My broad question is what tools/technique to use to remove (in order to replace) load-bearing studs and headers on an existing wall with lap siding nailed into said studs. Any videos or tips are appreciated!

My specifics:

I'm remodeling my bathroom and have a 40"x36" rough window that appears to have insufficient support after removing the interior walls.


I believe I'm supposed to replace this with 2-2x6 top plate, plus new continuous jack studs, keeping the existing king studs and installing a slightly narrower sill plate. This seems fine, but I'm not sure on the mechanics of how to remove the existing structure? The sheathing (around 1x7 wood lap siding) is nailed into each of the studs, which are nailed to one another. Given the continuous top plate and temporary nature of the fix, I think I don't need to build a temporary support wall.

If my framing plan is bad, please let me know, but mine is mostly a question of technique. My plan is roughly:

  1. Remove the window to expose to rough opening.
  2. Use a pry bar and chisel to pull any accessible nail heads.
  3. Use a pry bar to try to tease apart the quasi-jack studs from the king stud and use a reciprocating saw to break the nails.
  4. Try to pull the stud away from the siding, bracing my pry bar with some plywood to avoid putting a hole through my house. As soon as siding nails are accessible, if the stud doesn't pull easily, cut with a multitool.
  5. Use a reciprocating saw to cut the headers and sill plate in half and pry them loose from the studs that I assume are face-nailed in to them.
  6. Use a multitool and plyers/hammer to round/break off broken nails.
  7. Use a hand saw/reciprocating saw to cut the remaining studs to length.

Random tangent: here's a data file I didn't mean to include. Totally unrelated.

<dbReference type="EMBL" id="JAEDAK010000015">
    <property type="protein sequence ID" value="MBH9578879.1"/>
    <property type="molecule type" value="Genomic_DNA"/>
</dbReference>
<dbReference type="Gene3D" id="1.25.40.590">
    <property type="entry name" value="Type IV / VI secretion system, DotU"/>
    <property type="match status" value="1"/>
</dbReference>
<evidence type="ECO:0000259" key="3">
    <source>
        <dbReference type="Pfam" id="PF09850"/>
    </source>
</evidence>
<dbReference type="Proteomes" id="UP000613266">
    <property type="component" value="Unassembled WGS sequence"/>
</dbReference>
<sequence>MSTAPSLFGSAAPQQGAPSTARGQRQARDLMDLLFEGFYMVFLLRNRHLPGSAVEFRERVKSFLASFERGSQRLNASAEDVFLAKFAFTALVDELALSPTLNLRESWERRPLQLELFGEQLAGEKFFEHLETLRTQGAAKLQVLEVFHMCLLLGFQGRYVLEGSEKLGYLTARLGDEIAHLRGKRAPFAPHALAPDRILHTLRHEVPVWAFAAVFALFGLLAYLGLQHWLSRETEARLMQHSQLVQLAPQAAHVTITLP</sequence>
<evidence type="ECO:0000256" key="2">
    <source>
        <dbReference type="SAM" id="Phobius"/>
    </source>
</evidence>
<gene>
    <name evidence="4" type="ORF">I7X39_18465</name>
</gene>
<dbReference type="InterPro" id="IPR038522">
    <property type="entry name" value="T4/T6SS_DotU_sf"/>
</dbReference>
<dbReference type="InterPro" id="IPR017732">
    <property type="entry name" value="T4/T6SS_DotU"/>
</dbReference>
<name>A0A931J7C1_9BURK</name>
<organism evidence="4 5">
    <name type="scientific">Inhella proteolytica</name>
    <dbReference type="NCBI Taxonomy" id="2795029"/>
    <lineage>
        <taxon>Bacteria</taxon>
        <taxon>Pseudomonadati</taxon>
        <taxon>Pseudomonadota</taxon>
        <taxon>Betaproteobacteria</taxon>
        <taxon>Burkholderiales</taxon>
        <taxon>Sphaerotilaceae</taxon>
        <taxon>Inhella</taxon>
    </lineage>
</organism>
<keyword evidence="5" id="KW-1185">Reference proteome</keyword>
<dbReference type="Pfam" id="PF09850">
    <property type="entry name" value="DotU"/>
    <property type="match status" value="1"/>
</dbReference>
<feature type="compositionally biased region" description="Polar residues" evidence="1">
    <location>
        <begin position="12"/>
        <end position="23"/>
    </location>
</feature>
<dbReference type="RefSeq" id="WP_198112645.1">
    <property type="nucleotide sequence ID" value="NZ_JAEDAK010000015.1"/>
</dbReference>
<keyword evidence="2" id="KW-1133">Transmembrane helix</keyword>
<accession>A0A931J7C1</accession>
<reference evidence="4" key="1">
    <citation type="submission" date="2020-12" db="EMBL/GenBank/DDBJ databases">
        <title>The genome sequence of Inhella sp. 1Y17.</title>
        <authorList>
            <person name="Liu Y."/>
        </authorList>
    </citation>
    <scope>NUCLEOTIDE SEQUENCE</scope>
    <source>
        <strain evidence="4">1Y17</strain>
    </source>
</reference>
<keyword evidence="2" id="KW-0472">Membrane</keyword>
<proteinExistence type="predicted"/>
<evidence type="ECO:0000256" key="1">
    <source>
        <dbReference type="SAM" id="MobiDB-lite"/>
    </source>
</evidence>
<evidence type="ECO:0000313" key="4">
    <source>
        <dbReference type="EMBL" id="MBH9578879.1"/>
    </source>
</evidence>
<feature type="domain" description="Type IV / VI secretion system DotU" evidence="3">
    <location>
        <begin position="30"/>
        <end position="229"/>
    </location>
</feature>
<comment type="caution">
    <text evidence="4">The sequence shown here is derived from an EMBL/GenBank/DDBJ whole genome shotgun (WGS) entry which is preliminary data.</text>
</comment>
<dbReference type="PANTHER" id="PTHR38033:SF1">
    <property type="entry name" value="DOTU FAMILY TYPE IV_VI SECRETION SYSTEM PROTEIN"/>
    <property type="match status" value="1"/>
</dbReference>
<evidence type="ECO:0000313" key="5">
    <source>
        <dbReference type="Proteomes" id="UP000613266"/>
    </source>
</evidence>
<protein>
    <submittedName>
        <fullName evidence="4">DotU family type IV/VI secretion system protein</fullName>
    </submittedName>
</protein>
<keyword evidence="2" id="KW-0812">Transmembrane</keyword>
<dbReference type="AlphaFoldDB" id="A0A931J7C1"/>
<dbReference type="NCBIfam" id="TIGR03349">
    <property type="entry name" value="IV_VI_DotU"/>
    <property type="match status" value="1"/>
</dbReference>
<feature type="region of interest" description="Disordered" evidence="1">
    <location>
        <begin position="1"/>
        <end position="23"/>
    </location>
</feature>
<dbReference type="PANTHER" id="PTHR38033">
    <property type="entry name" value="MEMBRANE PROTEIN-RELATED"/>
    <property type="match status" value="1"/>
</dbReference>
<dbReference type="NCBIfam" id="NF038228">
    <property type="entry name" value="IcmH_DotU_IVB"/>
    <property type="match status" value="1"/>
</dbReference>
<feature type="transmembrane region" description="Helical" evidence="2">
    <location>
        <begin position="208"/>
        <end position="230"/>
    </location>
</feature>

Any tips/tricks I missed, or things I should pay attention to?

I'd like to maintain the existing rough width since I have the replacement window on hand fitting the rough width.

  • 1
    If you are happy with the size of rough opening don’t mess with it. – Kris Jul 23 '18 at 23:02
  • 1
    Are you sure you need to replace the header, top plate and sole plate? Your existing “header” seems to have performed fine in the past. (It’s what we call a “box header”...) – Lee Sam Jul 24 '18 at 1:04
  • Thanks for the feedback. Oh yeah, I'd quite prefer not to rebuild the wall. But at least the structural engineer I brought over and even the plumber pointed out that this would be something I should consider and I'm pulling a construction permit for my bathroom remodel so want to anticipate what the building inspector will fail me on. I don't want to go to the trouble of installing the window in the existing opening and failing inspection on framing, but I can't call the building guy over until the window is installed. Perhaps I could just try installing in existing and begging forgiveness. – Steven Jul 24 '18 at 7:22
  • You may find diy.stackexchange.com/questions/32553/… helpful. I don’t think you need to alter the framing at all to be code compliant. If you were changing to a larger window that would require some modifications. – Kris Jul 24 '18 at 12:18
  • Did anyone notice that almost every stud on the wall is notched out, hard to tell how deep the notches are in the photo but they look deep. – Platinum Goose Jul 24 '18 at 14:43

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